An engaged student ready to ask a question about the nursery.

ISS teacher, Mr. B set up the field trip because he wanted the kids to learn about the importance of taking care of the earth. He discovered our website and has been incorporating things from our blog posts into the class curriculum. Charlie Durrant, our permaculture designer, took the kids along with some of their parents and teachers on a tour of the farm. He explained some of the principles of permaculture and discussed with the group the importance of eating local organic foods. He also taught them how to identify key species of plants in the Dominican Republic such as moringa and banana trees. The kids had a chance to ask questions, do a seed-planting race, learn about the sun oven, and explore the farm!

One of the first graders from ISS learning how to plant seeds.

One of the first graders from ISS learning how to plant seeds.

It was an extraordinary learning opportunity for them because they had a chance to learn by interacting with all of their senses. At Taino Farm, we recognize that different people prefer different learning styles. We try to make our tour not only “hands on” but also auditorily and visually stimulating. The kids not only had the opportunity to interact with humans, plants and animals. They learned from our permaculture designer, volunteers, farmers, each other and taught us what they know!

The students had the opportunity to learn about our chickens and hold one of our cute little chicks!

The students had the opportunity to learn about our chickens and hold one of our cute little chicks!

They were an extraordinary group of kids, inquisitive and insightful. A big thanks to their truly amazing teacher Mr. B! We are very excited to attend their science fair on March 18th at the International School of Sosua where some of what they have learned from the farm will be featured in their projects.

Showing gratefulness to Monica Rush after a full day of touring and a eating a farm fresh healthy lunch!

Showing gratefulness to Monica Rush after a full day of touring and a eating a farm fresh healthy lunch!

Post and photos by Lynsey Wyatt.

At Taino Organic Farm, the biggest portion of our learning is through doing, which just so happens to coincide perfectly with permaculture principle number one: observe and interact. Instead of our usual classroom style permaculture lesson on Tuesday, the whole team decided to put permaculture principle number one into practice by going on a field trip into the mountains. All of the volunteers as well as our permaculture designer and teacher Charlie Durrant and our farm manager and guide Victor hopped on moto conchos towards Sabaneta.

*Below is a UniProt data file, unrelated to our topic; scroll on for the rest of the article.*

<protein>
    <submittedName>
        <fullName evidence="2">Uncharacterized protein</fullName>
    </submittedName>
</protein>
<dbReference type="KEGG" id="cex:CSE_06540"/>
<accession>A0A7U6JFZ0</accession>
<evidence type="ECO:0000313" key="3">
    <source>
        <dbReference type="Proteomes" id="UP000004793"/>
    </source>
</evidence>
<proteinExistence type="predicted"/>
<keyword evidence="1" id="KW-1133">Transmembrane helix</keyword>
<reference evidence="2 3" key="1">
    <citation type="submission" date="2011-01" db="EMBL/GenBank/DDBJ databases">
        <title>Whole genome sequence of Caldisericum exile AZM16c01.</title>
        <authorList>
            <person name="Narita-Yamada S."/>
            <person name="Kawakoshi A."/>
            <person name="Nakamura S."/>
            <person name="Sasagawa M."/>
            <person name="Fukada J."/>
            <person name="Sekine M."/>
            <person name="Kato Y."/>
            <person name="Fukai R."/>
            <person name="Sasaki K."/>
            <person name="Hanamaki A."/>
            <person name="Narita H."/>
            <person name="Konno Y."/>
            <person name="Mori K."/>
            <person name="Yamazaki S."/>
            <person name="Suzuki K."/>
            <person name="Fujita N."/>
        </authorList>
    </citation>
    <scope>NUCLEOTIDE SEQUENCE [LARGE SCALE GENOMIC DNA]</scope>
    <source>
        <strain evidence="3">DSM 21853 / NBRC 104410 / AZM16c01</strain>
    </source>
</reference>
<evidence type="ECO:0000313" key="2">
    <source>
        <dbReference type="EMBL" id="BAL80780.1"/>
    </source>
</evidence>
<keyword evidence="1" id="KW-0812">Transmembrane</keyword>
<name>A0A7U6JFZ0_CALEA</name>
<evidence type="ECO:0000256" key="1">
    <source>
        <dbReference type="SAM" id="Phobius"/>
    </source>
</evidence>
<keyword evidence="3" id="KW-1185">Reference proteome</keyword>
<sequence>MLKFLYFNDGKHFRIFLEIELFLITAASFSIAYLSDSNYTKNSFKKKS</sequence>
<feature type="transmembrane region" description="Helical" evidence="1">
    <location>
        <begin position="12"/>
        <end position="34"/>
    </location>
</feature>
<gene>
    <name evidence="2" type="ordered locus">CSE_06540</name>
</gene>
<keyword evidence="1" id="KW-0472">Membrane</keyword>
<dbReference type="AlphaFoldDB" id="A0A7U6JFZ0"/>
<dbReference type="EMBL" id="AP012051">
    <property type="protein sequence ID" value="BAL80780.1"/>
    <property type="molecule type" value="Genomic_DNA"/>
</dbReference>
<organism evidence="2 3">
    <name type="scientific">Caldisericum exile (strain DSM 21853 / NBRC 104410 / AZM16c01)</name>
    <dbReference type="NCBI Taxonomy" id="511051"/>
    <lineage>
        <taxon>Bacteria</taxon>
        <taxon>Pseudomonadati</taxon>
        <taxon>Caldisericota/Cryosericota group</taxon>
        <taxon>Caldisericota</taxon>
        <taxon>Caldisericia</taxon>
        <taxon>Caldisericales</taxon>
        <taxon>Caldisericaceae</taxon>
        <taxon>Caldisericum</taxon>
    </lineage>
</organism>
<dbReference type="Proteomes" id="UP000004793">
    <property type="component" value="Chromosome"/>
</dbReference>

Taino Organic Farm volunteers Karin and Honza on a moto conch riding over a bridge into the mountains.

Taino Organic Farm volunteers Karin and Honza on a moto conch into the mountains.

After the bridge, we cut left and went up a dirt road (or maybe I should say rock road, it was a bumpy ride) and after about ten minutes, got to a path we could walk.We thanked our moto drivers and began our meander through the forest jungle. As we walked, we observed and interacted with our surroundings, stopping often along the way to discuss different plants/wildlife and their purposes. We picked a couple of guanabana (also known as sour sop) fruits to eat and replant.

 

Taino Organic Farm volunteer Peyton Stanley holding a guanabana fruit.

Taino Organic Farm volunteer Peyton Stanley holding a guanabana fruit.

 

Eventually we reached the top of a mountain that overlooks the whole island. To the left in the distance we could see the ocean and below us the Yassica River that we swim in everyday, as well as the dirt road we live on. It was a truly incredible view and allowed us all to step back and realize how incredible it is that we live in a place where we are able to cultivate such diversity.

Piñon trees flowering pink dot the mountainside alongside other lush, diverse foliage and the Yassica river behind.

Flowering piñon trees dot the mountainside alongside other lush, diverse foliage and the Yassica river behind.

On our way back to the farm, we stopped and chopped some branches off a large piñon tree to plant back at the farm and diversify our area. Unlike many other trees, piñon branches (as well as moringa) can be planted directly into the ground to become a new tree. They are the most commonly used fence post in the Dominican Republic because you can “chop and drop” them once they grow large enough and feed them to the cattle. Fence posts into food in just a few months!

Taino Organic Farm volunteers as well as permaculture designer Charlie Durrant and farmers Victor and Juan Carlos atop a mountain overlooking Los Brazos, Dominican Republic

Taino Organic Farm volunteers as well as permaculture designer Charlie Durrant and farmers Victor and Juan Carlos atop a mountain overlooking Los Brazos, Dominican Republic

 

The longer I am here, the more I appreciate not only the world around me, but also all of the pieces that allow it to function. We see the permaculture principles in action all around us. The community at Taino farm experienced permaculture principle number one by observing our environment and interacting with each other to learn about what I consider the most important subject of all: the interaction of life in nature.